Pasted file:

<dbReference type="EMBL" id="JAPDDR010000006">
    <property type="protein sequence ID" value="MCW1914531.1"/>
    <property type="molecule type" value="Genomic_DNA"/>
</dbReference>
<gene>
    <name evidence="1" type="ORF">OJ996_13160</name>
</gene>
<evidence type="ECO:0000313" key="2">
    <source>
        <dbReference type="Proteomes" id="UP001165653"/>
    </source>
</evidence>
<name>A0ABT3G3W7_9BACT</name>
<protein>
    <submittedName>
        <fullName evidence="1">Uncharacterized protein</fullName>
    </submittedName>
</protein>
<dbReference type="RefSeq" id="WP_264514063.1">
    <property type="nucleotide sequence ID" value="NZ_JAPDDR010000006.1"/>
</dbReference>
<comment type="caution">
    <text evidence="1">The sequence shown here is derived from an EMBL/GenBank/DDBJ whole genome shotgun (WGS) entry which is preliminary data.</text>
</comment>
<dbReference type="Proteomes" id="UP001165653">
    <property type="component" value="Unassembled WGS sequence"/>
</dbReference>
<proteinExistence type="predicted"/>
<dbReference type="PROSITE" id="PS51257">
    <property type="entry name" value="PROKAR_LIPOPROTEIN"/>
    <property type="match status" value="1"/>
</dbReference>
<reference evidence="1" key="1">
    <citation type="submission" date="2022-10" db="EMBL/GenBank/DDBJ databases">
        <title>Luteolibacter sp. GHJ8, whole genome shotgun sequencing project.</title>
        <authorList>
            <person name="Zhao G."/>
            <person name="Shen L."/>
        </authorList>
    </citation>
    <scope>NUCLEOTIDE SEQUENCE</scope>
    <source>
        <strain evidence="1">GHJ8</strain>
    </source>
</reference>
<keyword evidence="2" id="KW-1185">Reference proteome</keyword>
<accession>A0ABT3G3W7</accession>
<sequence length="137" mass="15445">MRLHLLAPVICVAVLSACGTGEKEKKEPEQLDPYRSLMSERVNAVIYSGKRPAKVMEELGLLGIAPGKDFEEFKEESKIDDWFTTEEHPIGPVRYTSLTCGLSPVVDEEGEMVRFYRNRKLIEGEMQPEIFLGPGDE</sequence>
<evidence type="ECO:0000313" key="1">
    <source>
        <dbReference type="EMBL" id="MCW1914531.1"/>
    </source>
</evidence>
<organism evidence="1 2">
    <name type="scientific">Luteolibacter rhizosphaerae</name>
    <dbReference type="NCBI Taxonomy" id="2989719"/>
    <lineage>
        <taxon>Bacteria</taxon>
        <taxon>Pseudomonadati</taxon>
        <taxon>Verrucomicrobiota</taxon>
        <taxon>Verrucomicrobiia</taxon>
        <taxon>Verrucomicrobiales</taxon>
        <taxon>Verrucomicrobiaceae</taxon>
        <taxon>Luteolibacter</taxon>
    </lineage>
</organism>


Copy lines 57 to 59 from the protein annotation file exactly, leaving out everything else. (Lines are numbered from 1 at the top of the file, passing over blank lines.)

    <lineage>
        <taxon>Bacteria</taxon>
        <taxon>Pseudomonadati</taxon>